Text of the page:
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If we redefine people not looking for work as self-employed, the employment figures would look great. As far as those who are unemployed, I have to stick with the common sense definition, people who are not employed.
The U.S. Bureau of Labor Statistics has defined the basic employment concepts as follows:
- People with jobs are employed.
- People who are jobless, looking for jobs within the last 4 weeks, and available for work are unemployed.
- People who are neither employed nor have looked for a job within the last 4 weeks are not included in the labor force.
Employed persons consist of:
- All people who did any work for pay or profit during the survey reference week.
- All people who did at least 15 hours of unpaid work in a family-owned enterprise operated by someone in their household.
- All people who were temporarily absent from their regular jobs, whether they were paid or not.
Full-time employed persons work 35 hours or more, considering all jobs, while part-time employed persons work less than 35 hours.
Who is counted as unemployed?
- People are classified as unemployed if they do not have a job, have actively looked for work in the prior 4 weeks, and are currently available for work.
- Workers expecting to be recalled from layoff are counted as unemployed, whether or not they have engaged in a specific job-seeking activity.
- In all other cases, the individual must have been engaged in at least one active job search activity in the 4 weeks preceding the interview and be available for work (except for temporary illness) in order to be counted as unemployed.
Who is not in the labor force?
- Persons not in the labor force are those who are not classified as employed or unemployed during the survey reference week.
- Labor force measures are based on the civilian noninstitutional population 16 years old and over. (Excluded are persons under 16 years of age, all persons confined to institutions such as nursing homes and prisons, and persons on active duty in the Armed Forces.)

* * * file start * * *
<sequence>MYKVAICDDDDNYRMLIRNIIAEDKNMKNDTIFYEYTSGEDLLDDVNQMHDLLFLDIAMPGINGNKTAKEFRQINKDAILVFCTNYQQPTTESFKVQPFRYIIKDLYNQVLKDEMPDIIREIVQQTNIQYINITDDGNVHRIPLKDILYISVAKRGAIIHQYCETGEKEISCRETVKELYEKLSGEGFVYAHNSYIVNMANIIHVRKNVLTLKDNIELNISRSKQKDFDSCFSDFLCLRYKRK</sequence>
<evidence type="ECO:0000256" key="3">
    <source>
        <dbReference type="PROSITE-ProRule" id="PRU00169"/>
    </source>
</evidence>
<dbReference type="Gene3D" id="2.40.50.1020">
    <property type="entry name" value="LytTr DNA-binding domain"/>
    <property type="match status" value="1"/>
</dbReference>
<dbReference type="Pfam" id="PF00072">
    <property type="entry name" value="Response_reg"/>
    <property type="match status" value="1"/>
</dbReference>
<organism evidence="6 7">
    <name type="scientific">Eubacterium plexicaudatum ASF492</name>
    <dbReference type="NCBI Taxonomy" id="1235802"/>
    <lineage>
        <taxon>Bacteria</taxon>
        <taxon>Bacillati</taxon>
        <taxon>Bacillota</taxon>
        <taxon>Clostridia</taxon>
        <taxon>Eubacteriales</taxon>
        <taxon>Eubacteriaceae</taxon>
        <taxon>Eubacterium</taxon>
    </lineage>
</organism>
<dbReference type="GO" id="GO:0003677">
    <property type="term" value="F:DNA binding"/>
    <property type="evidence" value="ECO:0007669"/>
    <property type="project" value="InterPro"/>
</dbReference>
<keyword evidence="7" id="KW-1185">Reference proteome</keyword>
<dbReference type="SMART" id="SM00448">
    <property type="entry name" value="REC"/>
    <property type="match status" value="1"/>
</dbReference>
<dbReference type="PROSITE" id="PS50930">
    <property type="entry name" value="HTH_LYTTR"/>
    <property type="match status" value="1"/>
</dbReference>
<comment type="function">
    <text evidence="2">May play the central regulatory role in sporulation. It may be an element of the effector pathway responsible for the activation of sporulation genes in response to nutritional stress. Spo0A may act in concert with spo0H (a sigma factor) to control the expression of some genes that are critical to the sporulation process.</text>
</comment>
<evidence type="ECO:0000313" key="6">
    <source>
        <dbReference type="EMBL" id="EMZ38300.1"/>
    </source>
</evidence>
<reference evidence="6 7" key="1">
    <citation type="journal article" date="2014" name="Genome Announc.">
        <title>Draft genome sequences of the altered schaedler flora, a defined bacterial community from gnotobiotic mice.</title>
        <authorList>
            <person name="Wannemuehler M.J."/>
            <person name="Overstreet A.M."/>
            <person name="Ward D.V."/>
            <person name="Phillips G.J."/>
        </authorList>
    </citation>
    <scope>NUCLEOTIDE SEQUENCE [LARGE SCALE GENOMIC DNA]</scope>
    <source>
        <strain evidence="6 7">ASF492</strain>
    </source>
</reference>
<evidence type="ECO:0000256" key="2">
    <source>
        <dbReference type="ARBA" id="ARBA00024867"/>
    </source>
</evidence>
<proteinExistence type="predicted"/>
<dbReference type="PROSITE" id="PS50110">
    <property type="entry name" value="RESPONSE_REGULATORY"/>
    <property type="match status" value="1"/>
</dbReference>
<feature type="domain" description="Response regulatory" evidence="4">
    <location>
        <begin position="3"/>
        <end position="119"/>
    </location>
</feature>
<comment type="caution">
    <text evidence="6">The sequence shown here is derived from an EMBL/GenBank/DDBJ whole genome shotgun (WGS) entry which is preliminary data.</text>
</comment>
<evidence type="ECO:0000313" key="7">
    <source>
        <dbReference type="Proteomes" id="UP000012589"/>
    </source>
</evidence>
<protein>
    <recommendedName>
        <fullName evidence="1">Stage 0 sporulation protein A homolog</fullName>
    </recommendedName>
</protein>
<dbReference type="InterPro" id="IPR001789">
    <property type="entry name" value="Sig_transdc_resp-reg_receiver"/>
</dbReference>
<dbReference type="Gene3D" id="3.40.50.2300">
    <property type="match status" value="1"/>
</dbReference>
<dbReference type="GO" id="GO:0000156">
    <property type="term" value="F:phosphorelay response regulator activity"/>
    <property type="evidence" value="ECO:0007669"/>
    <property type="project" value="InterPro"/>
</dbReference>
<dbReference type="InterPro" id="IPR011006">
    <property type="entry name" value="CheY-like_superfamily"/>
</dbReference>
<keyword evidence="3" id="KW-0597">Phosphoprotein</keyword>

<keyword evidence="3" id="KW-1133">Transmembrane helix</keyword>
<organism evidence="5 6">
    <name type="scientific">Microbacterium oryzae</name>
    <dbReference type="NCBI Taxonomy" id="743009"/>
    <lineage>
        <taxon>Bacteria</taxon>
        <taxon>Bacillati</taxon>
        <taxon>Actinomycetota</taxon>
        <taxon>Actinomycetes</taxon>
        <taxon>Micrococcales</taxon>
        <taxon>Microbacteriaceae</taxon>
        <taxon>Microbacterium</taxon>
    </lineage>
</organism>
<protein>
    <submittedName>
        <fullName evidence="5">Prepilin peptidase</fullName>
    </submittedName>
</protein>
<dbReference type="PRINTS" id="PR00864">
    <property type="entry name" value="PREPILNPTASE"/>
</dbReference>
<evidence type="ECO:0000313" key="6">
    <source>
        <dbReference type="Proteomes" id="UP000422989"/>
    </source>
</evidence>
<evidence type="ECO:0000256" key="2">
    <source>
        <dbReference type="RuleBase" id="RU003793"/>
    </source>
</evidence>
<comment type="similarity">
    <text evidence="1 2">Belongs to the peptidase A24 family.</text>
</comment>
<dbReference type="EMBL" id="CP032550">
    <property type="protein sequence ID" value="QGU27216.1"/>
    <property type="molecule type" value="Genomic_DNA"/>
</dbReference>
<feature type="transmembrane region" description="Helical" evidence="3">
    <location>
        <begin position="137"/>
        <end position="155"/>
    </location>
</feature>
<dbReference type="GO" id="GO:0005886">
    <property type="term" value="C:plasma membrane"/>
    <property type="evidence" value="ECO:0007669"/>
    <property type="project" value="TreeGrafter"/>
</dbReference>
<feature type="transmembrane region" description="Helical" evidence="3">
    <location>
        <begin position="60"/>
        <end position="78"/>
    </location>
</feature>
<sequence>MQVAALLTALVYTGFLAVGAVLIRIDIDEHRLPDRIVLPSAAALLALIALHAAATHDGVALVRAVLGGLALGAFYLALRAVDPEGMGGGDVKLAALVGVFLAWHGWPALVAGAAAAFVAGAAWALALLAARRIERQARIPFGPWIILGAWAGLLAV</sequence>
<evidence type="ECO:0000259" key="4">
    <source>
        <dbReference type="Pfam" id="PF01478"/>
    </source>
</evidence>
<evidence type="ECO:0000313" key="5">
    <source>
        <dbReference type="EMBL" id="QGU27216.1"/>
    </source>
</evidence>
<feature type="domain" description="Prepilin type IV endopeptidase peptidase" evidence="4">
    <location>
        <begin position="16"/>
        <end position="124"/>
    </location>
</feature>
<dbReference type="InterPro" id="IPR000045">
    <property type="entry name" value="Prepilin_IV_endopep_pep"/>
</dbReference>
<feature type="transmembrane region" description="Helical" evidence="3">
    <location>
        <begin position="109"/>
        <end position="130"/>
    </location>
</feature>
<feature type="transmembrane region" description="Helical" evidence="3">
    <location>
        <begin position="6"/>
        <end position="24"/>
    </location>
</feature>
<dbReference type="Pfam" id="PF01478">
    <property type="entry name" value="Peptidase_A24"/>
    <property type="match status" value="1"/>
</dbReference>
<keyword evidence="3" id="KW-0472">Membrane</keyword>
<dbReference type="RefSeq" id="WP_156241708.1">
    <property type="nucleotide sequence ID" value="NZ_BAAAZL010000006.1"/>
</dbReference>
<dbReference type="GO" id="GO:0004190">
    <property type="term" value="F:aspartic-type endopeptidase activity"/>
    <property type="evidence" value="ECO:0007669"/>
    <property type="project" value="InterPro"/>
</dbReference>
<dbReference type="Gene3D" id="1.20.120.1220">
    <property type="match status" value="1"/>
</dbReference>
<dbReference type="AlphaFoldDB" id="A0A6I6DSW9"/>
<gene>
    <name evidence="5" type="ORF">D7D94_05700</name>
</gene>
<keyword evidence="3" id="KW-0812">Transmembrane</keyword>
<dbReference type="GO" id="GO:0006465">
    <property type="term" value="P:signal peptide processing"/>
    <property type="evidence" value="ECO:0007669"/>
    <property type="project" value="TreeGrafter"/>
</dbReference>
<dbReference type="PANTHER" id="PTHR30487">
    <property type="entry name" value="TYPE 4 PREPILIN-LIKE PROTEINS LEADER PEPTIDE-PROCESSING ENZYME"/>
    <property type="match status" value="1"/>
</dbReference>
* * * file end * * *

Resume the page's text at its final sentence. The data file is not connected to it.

- The labor force is made up of the employed and those defined as unemployed. Expressed as a formula, the labor force equals employed plus unemployed persons.
- The remainder (those who have no job and have not looked for one in the last 4 weeks) are counted as "not in the labor force." Many who are not in the labor force are going to school or are retired. Family responsibilities keep some others out of the labor force.
- "Marginally attached" workers are those not in the labor force because they have not searched for a job in the prior 4 weeks. However, they have searched in the prior 12 months and are both available for work and want to do so. Most marginally attached workers are not searching due to being discouraged over job prospects or due to being in school.
The Bureau of Labor Statistics also calculates six alternate measures of unemployment, U1 through U6, that measure different aspects of unemployment:
- U1: Percentage of labor force unemployed 15 weeks or longer.
- U2: Percentage of labor force who lost jobs or completed temporary work.
- U3: Official unemployment rate per the ILO definition occurs when people are without jobs and they have actively looked for work within the past four weeks.
- U4: U3 + "discouraged workers", or those who have stopped looking for work because current economic conditions make them believe that no work is available for them.
- U5: U4 + other "marginally attached workers", or "loosely attached workers", or those who "would like" and are able to work, but have not looked for work recently.
- U6: U5 + Part-time workers who want to work full-time, but cannot due to economic reasons (underemployment).
Unemployment is low because everyone has two jobs.
originally posted by: MichiganSwampBuck
a reply to: rnaa
I see your point, but do you see mine? You seem to defend a system that obfuscates and spins the truth to make things appear to be better than they actually are.
Those examples you gave of certain types of people who aren't looking for a job is valid enough, but only those people looking for work who have applied for unemployment are counted as unemployed. Is there a definition for people who are not employed, looking for work or not, making any money how they can and not receiving unemployment benefits? What are they called? Nobody? Let's call them the unenjoyed.
originally posted by:
Actually only those who get unemployment ebneifits are counted as unemployed. Once the benefits run out they are considered out of the work force.
originally posted by: Sillyolme
a reply to: OccamsRazor04
wage growth is not crazy high for the average american... Stop listening to trump he is a liar.
wage growth is stagnant as it has been.
More jobs were expected than were actually added. Dont ignore the real news for the fake # trump pumps out on a daily basis. He is full of it.
Wage growth, long stuck in neutral, has at last found a higher gear.
wages rose at a healthy clip, and people who had not been looking for work returned to the job market